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It is not to be confused with the general context of the term "outline", which a summary or overview of a subject, presented verbally or written in prose (for example, The Outline of History is not an outline of the type presented below).The outlines described in this article are lists, and come in several varieties.Once completed, the outline can be filled in and rearranged as a plan for a new improved version of the document.
These notes can then be tied to the paper through the integrated outline.
This way the scholar reviews all of the literature before the writing begins.
An integrated outline can be a helpful tool for people with writer's block because the content of the paper is organized and identified prior to writing.
The structure and content is combined and the author can write a small section at a time.
Each numeral or letter is followed by a period, and each item is capitalized, as in the following sample: Some call the Roman numerals "A-heads" (for "A-level headings"), the upper-case letters, "B-heads", and so on. (1) (a) – and does not specify any lower levels, though "(i)" is usually next.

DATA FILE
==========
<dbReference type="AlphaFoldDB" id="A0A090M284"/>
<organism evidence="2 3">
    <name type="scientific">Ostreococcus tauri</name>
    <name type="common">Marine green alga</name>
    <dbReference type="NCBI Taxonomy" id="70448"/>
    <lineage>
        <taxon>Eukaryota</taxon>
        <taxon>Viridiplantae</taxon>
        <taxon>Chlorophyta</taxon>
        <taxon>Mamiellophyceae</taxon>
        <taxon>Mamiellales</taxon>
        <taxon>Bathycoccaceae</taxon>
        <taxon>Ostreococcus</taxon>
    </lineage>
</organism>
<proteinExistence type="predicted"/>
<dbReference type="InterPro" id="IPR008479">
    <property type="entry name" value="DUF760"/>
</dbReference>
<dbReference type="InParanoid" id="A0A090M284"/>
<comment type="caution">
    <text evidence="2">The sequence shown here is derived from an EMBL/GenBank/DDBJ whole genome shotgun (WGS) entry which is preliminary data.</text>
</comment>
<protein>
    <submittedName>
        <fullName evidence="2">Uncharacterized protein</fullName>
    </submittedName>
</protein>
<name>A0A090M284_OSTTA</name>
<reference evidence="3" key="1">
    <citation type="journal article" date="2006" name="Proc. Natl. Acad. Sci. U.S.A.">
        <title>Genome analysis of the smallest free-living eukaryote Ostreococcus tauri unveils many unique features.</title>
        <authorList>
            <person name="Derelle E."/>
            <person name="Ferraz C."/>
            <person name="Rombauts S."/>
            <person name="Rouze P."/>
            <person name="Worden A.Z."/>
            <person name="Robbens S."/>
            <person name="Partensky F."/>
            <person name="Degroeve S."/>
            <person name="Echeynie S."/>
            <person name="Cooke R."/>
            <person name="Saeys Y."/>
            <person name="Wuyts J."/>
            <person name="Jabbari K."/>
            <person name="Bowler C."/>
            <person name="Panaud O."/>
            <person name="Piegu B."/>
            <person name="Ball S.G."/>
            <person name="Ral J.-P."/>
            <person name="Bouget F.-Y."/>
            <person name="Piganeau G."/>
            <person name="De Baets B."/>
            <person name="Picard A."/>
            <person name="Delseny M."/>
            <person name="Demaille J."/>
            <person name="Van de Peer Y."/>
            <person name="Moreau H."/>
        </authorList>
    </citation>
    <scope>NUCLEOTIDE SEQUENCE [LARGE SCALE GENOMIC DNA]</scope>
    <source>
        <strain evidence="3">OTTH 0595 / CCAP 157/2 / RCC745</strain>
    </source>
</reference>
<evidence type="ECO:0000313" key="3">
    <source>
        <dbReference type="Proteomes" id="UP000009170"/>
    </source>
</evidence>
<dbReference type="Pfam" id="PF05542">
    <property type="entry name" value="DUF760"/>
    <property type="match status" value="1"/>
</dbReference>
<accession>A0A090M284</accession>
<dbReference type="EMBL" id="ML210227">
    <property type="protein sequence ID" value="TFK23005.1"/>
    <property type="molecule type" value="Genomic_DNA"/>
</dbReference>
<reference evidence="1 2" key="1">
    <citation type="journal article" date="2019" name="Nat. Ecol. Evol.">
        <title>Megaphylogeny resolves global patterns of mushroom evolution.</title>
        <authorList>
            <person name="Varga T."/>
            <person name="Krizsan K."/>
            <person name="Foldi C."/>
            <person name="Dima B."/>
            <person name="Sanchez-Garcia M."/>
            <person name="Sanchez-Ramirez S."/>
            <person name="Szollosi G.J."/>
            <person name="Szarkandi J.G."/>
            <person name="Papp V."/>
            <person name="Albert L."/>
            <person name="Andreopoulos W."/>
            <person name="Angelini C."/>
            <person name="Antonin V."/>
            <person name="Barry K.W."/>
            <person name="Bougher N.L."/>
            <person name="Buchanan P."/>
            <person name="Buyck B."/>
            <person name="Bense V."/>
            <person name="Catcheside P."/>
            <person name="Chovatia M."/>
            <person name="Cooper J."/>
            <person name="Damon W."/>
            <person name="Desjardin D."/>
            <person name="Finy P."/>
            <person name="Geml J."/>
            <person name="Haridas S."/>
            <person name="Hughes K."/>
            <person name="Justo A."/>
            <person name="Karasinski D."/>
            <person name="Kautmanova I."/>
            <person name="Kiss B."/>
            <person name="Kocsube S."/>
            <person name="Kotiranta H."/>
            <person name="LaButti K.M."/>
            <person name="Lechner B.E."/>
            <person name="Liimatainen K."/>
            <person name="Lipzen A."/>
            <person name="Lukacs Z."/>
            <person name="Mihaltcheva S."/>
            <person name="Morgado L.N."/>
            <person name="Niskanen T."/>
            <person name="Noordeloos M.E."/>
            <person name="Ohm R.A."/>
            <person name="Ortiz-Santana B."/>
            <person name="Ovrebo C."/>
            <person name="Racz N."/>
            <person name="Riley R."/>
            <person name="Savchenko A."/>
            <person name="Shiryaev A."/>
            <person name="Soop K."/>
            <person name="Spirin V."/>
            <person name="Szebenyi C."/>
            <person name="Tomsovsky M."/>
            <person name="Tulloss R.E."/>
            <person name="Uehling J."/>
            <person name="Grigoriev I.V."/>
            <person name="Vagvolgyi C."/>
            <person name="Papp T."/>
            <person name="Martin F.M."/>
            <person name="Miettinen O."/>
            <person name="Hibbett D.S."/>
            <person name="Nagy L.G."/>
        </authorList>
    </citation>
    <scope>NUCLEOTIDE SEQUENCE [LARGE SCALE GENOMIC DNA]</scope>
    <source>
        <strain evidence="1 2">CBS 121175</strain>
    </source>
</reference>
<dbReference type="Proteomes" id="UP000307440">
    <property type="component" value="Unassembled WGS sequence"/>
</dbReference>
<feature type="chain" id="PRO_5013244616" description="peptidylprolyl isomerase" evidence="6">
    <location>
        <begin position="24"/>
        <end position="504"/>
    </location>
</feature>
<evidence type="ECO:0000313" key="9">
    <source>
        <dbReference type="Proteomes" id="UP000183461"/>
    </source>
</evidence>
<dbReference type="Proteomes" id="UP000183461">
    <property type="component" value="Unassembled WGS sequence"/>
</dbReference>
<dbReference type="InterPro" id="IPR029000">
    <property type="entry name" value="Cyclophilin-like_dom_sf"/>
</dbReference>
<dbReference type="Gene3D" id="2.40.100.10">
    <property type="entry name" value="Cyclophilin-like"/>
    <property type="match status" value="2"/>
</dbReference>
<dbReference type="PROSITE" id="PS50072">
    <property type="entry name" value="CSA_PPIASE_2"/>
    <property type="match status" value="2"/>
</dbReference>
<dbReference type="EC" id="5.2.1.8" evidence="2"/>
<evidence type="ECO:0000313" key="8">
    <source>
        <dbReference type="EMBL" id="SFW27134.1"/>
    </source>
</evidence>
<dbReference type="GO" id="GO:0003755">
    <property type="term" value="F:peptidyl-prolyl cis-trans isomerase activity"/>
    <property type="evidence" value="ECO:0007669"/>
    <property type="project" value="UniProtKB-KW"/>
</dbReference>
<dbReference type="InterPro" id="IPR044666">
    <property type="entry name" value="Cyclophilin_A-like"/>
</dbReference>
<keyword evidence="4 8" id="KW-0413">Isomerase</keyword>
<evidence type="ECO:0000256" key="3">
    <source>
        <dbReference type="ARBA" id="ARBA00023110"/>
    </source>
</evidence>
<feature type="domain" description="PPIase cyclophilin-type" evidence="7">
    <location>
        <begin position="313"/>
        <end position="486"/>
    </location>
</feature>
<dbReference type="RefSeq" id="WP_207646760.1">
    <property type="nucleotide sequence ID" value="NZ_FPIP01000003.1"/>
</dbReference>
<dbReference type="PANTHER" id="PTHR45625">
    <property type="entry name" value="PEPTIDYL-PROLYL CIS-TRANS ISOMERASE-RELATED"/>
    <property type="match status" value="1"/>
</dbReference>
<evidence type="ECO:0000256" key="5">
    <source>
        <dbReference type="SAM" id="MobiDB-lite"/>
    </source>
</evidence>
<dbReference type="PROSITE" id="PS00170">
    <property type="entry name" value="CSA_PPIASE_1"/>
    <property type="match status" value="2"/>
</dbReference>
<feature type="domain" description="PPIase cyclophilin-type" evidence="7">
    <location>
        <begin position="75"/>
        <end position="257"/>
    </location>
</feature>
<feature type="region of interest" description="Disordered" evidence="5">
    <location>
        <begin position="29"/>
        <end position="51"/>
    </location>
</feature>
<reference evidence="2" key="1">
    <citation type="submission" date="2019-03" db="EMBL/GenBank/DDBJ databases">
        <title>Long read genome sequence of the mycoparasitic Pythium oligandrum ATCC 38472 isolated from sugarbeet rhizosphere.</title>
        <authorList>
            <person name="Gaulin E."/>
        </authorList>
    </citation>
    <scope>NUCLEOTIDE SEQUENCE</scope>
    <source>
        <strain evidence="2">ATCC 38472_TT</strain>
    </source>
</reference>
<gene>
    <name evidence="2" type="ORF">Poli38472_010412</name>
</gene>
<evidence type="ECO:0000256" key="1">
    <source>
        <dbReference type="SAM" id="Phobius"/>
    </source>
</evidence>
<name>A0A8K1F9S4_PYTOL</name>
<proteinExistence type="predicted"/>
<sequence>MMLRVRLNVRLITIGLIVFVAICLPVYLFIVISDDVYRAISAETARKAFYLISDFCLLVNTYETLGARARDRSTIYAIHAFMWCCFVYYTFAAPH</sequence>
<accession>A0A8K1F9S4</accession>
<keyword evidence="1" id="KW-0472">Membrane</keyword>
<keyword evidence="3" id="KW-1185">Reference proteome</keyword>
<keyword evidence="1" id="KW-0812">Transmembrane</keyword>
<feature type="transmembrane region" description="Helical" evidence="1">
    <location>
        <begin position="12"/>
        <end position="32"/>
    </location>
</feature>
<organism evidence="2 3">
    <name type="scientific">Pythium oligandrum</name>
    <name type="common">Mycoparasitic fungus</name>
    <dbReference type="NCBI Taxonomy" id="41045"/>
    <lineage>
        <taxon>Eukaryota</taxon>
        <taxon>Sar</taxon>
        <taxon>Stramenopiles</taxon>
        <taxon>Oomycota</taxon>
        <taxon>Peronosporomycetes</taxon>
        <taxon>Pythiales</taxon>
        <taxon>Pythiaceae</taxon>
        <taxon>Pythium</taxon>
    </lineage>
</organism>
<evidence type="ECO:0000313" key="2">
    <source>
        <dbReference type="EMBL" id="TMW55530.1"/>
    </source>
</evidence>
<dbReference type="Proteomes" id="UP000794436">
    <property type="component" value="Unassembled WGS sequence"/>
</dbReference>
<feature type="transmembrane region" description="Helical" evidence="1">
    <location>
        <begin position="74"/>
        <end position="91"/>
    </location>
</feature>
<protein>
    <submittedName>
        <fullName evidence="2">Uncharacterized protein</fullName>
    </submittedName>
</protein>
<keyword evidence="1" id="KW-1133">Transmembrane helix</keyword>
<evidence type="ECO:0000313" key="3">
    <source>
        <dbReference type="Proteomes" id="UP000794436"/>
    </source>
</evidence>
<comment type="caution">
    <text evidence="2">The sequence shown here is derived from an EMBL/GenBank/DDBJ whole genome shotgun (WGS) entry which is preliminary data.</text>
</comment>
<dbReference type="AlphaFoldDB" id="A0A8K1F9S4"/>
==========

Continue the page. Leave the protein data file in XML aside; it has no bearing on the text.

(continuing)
Some writers also prefer to insert a blank line between the A-heads and B-heads, while often keeping the B-heads and C-heads together. In common practice, lower levels yet are usually Arabic numerals and lowercase letters again, and sometimes lower-case Roman again, with single parentheses – 1) a) i) – but usage varies. a) (1) (a) i) – capital Roman numerals with a period, capital letters with a period, Arabic numerals with a period, italic lowercase letters with a single parenthesis, Arabic numerals with a double parenthesis, italic lowercase letters with a double parenthesis, and italic lowercase Roman numerals with a single parentheses, though the italics are not required).
The Outline of Knowledge was a project by Mortimer Adler. The prefix is in the form of Roman numerals for the top level, upper-case letters (in the alphabet of the language being used) for the next level, Arabic numerals for the next level, and then lowercase letters for the next level.
Propædia had three levels, 10 "Parts" at the top level, 41 "Divisions" at the middle level and 167 "Sections" at the bottom level, numbered, for example, "1. For further levels, the order is started over again.
Shields and Rangarajan (2013) recommend that new scholars develop a system to do this.
Part of the system should contain a systematic way to take notes on the scholarly sources.